Worship Practices (2 of 3)
We are a Liturgical Church
A liturgical church is one in which all the services, including the ”contemporary” service, have a set form. The basic form of worship is:
1. Gathering (Songs and Prayers)
2. Word (Scripture and Sermon)
3. Meal (Holy Communion)
4. Sending (Songs and Blessing to go and serve God and neighbor)
Liturgical worship prefers the words of worship to be from the Bible. For example, we greet each other with the words Paul used in 2 Corinthians 13:13: “The grace of the Lord Jesus Christ, the love of God, and the communion of the Holy Spirit be with all of you.” This is the main reason the words of worship do not change often; we want to be formed as God’s people by saying God’s Word.
This form goes back to Christian worship in the 2nd century. The Lutheran Churches join with their brothers and sisters in Christ in the Roman Catholic Church and the Episcopal Church to celebrate their common liturgy together. We work with other liturgical churches to have common language in our worship services. We express that we are one in Christ by using common words. Click on the button for more information.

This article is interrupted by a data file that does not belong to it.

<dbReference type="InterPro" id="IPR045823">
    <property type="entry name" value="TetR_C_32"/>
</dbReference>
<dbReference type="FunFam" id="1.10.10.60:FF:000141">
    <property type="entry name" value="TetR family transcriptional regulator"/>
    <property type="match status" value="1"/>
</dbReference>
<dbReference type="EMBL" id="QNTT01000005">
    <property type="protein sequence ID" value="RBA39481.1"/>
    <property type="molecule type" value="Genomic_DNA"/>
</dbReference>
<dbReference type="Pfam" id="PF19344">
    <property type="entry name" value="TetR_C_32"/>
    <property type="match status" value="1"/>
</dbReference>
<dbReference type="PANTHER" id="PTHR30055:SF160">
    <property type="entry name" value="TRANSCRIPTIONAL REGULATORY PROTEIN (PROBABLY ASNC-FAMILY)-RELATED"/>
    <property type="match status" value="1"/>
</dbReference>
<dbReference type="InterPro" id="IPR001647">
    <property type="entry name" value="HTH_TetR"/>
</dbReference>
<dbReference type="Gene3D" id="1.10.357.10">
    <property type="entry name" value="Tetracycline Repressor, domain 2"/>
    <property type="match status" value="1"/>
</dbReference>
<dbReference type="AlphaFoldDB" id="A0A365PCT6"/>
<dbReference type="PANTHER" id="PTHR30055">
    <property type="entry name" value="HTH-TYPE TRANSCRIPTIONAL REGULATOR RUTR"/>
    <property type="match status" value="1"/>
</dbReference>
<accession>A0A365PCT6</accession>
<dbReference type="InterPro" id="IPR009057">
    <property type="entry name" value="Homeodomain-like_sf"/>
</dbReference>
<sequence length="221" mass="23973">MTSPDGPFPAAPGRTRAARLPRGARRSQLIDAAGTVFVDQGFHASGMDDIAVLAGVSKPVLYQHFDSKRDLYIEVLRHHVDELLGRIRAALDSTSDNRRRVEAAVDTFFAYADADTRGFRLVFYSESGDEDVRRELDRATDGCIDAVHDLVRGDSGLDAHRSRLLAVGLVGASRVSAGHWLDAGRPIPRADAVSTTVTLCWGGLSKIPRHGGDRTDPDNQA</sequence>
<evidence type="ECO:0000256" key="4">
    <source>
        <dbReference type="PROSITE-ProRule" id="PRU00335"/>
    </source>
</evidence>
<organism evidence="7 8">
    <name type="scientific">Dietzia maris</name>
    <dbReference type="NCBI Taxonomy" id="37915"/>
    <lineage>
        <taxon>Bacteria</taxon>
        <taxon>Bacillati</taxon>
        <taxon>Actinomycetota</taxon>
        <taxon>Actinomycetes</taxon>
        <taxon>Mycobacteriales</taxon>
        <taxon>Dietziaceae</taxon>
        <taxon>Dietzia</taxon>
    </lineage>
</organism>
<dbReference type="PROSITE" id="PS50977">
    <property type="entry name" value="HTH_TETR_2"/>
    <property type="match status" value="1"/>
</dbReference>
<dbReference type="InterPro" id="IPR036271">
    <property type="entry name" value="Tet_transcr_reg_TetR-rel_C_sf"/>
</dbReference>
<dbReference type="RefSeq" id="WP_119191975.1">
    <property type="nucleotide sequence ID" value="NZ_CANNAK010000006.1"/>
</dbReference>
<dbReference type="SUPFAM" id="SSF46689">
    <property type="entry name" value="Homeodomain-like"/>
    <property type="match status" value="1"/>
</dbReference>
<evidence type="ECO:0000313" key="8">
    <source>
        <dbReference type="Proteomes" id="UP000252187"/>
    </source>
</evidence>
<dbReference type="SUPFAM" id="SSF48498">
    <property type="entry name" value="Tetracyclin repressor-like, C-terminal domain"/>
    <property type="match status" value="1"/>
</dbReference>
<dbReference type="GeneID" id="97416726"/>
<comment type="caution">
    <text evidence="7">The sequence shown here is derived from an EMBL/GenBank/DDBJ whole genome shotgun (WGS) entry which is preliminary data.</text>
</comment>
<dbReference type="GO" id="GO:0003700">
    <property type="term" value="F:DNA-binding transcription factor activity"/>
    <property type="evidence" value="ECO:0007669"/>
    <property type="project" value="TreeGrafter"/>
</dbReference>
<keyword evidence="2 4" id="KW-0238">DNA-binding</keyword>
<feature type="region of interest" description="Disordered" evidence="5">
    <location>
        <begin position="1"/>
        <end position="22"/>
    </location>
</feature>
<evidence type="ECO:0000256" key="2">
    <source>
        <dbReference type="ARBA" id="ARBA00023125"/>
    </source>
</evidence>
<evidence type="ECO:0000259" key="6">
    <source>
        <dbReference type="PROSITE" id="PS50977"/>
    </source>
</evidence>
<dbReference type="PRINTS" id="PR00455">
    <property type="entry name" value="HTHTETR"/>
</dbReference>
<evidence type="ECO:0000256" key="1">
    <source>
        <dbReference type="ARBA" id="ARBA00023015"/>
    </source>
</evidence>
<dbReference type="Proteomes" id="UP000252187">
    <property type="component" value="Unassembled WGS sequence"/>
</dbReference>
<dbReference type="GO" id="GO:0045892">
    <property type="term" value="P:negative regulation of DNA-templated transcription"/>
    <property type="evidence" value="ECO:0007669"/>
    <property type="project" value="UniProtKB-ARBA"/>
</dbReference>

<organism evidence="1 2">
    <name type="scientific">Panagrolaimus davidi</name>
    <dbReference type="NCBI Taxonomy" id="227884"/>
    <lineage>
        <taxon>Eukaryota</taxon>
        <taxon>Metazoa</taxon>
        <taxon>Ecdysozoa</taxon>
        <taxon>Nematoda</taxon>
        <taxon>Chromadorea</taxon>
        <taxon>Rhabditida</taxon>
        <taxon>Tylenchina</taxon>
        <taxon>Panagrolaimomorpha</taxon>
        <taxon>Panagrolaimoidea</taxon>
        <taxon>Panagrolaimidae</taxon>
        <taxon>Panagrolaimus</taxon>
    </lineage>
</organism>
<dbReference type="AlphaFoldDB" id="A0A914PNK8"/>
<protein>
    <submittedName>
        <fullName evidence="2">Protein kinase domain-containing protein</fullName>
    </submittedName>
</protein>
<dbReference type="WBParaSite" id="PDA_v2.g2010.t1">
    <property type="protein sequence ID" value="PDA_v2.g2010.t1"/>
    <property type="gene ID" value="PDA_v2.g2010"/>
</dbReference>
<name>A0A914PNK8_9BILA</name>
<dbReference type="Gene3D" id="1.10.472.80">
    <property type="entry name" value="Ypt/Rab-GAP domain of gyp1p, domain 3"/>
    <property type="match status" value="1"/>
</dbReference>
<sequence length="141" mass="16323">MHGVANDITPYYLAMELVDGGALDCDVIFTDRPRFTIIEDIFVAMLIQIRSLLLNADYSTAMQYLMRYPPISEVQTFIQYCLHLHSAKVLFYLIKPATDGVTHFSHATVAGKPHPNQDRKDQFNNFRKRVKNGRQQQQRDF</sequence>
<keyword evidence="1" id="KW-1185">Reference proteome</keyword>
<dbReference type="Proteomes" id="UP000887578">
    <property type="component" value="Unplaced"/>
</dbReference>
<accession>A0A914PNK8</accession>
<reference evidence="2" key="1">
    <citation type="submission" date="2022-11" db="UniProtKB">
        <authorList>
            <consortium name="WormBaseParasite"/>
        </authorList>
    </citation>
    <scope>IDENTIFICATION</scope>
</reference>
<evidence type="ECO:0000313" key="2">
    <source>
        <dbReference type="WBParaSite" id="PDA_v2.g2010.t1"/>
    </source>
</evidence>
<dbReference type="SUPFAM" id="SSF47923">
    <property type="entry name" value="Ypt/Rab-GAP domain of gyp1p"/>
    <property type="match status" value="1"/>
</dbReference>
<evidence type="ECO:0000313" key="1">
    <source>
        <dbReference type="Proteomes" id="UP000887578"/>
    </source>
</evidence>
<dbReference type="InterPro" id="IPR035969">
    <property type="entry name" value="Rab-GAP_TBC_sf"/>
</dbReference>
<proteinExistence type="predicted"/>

The form for the 5:30 p.m. Saturday and 8:30 a.m. Sunday Services is found in the hymnal Evangelical Lutheran Worship. In addition to variations of Sunday worship services, you will find in the hymnal services for Baptism, Affirmation of Baptism, Marriage, and Burial of the Dead. The 11:00 a.m. Sunday Service follows the same form of worship but uses music accompanied by a band and words based on scripture that change each week.
In reality, most churches follow a set form for the simple reason that a church service, as an assembly of a group of people, has to have some form of order. In a non-liturgical church, the pastor and the congregation have greater degrees of freedom to define that form and allow for some spontaneity.